Up to 16 Stone / 50-101kgMedium (1.4mm)

Bodyweight Spring Tension
16 Stone / 101kg Upwards Firm (1.6mm)
Available in Bespoke Products (Please Call) Soft (1.2mm)

Tips for Mattresses for Side Sleepers

  • Choose a mattress with slightly softer (or at least medium feel) top layers. This lets your hips, shoulders and side sink in.
  • Avoid mattresses that are too firm, as they can cause pressure point pains. Your hips and shoulders tend to bear the brunt of the pressure when you’re a side sleeper, so your
    mattress needs to be gentle on them.
  • Consider combining your mattress with all-natural comfort layers. This fully supports your body’s temperature regulation and pressure points.
  • Choose a mattress that has progressive support, such as a pocket sprung mattress. Support for your curved areas – mainly your neck and waist – is a priority.
  • Avoid memory foam. Side sleepers can easily find themselves held restrictively in one spot. Your mattress should conform to you, not the other way around!
Decades of experience in less than 30 seconds
The most common cause of poor quality sleep is an incorrectly selected mattress. Dependent on the position you sleep in, appropriate mattress support is required. The same goes for weight. The temperature of the room is important too, whether that's hot or cold, the fabric and materials used in your mattress matter.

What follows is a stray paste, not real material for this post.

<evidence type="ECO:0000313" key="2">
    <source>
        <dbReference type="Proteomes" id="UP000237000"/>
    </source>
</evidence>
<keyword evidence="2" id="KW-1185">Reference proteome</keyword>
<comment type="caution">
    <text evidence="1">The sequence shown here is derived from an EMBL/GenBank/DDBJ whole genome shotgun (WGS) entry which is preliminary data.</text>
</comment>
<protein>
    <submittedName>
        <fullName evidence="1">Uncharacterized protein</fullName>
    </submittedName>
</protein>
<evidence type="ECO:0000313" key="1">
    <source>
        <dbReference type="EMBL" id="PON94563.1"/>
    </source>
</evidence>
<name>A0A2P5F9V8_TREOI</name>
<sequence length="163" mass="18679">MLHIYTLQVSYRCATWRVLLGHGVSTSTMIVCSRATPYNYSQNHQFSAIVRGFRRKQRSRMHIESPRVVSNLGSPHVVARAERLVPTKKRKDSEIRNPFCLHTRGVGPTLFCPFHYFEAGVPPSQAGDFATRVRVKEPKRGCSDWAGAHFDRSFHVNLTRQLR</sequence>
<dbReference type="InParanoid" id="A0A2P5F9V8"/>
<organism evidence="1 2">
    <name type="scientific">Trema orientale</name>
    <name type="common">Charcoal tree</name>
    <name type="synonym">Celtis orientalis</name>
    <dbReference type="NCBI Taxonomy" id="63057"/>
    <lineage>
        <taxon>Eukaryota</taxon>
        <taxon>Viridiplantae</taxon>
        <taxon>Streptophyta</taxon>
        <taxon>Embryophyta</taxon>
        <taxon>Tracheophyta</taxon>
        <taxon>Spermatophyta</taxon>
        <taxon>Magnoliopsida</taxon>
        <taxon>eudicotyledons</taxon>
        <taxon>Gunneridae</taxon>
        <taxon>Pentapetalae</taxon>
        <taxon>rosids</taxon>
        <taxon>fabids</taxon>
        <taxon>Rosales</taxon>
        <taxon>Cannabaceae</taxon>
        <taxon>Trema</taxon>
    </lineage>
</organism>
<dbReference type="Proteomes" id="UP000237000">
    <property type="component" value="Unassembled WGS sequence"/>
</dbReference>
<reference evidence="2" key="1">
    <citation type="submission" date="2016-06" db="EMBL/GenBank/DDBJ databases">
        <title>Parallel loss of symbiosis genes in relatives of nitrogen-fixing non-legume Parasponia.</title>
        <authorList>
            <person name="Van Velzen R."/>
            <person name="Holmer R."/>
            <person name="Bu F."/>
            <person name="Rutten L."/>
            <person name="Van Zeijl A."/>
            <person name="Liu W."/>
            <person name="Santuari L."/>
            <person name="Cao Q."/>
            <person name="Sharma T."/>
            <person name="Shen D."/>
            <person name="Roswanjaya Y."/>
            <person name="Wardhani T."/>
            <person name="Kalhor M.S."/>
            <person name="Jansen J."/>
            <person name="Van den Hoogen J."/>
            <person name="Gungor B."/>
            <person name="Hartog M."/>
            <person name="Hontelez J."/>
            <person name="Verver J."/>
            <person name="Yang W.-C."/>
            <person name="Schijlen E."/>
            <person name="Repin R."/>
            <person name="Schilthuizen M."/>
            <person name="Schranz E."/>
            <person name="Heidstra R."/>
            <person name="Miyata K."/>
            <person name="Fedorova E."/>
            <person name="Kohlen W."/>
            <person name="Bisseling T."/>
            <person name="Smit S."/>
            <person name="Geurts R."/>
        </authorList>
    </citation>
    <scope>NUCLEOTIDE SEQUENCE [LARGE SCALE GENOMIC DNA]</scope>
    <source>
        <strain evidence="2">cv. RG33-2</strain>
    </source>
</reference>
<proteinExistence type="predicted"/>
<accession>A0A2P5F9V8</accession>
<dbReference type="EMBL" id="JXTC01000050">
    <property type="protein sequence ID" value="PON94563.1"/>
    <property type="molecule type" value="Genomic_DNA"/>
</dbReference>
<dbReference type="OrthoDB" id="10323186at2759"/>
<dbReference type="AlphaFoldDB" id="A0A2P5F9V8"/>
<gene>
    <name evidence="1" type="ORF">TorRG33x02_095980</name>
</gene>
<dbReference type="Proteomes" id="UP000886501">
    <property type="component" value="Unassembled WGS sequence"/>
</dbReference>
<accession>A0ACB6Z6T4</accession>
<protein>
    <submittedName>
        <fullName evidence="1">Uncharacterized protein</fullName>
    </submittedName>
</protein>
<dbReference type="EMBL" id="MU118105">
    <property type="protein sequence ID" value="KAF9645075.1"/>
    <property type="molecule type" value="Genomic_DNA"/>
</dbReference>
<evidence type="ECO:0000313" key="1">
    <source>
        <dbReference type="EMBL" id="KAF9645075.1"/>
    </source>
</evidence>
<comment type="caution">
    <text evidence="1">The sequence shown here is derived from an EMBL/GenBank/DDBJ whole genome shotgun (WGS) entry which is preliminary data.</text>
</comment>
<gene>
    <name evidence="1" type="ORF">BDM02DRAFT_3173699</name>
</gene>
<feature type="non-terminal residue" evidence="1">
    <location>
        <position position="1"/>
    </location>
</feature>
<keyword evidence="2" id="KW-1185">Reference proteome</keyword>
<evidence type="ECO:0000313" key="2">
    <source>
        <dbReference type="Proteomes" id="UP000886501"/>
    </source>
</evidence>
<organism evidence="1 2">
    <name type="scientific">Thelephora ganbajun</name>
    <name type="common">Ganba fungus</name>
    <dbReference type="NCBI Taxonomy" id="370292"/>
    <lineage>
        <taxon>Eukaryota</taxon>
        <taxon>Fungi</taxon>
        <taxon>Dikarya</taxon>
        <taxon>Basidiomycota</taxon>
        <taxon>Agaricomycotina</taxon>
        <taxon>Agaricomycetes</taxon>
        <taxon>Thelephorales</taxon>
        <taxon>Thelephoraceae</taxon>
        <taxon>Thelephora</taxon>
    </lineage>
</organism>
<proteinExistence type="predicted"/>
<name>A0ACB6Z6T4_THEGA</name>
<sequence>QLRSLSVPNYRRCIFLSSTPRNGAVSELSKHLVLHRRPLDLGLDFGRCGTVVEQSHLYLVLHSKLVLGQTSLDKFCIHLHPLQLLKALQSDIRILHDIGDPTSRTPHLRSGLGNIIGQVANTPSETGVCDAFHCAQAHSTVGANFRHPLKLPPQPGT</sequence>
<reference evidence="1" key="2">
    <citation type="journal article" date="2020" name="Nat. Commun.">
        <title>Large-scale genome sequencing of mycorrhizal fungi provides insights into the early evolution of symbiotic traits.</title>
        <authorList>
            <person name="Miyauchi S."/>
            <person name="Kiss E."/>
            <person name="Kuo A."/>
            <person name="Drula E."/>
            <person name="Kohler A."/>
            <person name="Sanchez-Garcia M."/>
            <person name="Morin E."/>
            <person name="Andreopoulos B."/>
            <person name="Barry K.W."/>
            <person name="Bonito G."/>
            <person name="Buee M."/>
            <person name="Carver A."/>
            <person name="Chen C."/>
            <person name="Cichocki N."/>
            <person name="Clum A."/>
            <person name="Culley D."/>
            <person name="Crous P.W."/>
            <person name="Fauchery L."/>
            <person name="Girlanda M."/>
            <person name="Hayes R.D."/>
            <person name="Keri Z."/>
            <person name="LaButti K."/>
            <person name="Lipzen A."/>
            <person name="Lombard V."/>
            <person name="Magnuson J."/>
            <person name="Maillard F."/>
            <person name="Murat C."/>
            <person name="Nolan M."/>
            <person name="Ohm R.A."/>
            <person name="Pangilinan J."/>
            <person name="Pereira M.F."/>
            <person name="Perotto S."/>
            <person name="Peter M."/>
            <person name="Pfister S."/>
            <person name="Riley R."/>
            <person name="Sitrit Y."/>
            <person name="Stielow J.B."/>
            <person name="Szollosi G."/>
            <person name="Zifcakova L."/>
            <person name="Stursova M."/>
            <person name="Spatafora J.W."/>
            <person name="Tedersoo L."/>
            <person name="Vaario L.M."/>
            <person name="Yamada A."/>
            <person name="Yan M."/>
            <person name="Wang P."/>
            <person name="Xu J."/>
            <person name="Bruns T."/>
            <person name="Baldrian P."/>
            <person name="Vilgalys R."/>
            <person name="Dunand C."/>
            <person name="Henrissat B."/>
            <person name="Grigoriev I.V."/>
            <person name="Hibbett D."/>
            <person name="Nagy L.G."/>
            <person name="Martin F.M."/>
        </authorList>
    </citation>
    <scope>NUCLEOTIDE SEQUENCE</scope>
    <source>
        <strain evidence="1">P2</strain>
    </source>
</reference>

Back

A man sleeping on his back

Back Sleeping Pros

  • Reduced hip/shoulder pain.
  • Less joint pain in the lower back.
  • Fewer night time movements.
  • Reduced sinus build-ups/congestion.

Back Sleeping Cons

  • Snoring.
  • Breathing difficulties (if the head and neck isn’t supported).
  • Sleep apnoea.
  • Sore legs from overextension.

Sleeping on your back is the second most popular sleeping position (after sleeping on your side), and it’s long been recommended as an ideal. This is because it equally distributes your body weight along the surface area of your mattress. Sleeping on your back helps reduce pressure in any one spot, which, in turn, can lead to a more consistent night’s sleep, as you need to turn less.

A man sleeping on his back, showing the level of support needed for the neck

The Best Way to Sleep on Your Back

The biggest issue with sleeping on your back is breathing difficulties and snoring. A sleeper’s airways can become partially obstructed, which can promote snoring or sleep apnoea. Using the right pillow to help keep your head supported is therefore important. Awkward neck angles can also stem from a mattress that’s not supportive enough. A sleeper can all too easily be held in a contorted sleeping position where the neck gets too extended or compressed.

For those who sleep on their back, spine alignment is crucial to getting a great night’s sleep. It’s vital that you don’t disrupt your natural sleeping position. If you wake with sore legs or thighs when sleeping on your back, then there’s actually a quick fix! A pillow underneath your knees at night should reduce any pressure. It will also stop your legs overextending and can relax the calves and thigh muscles.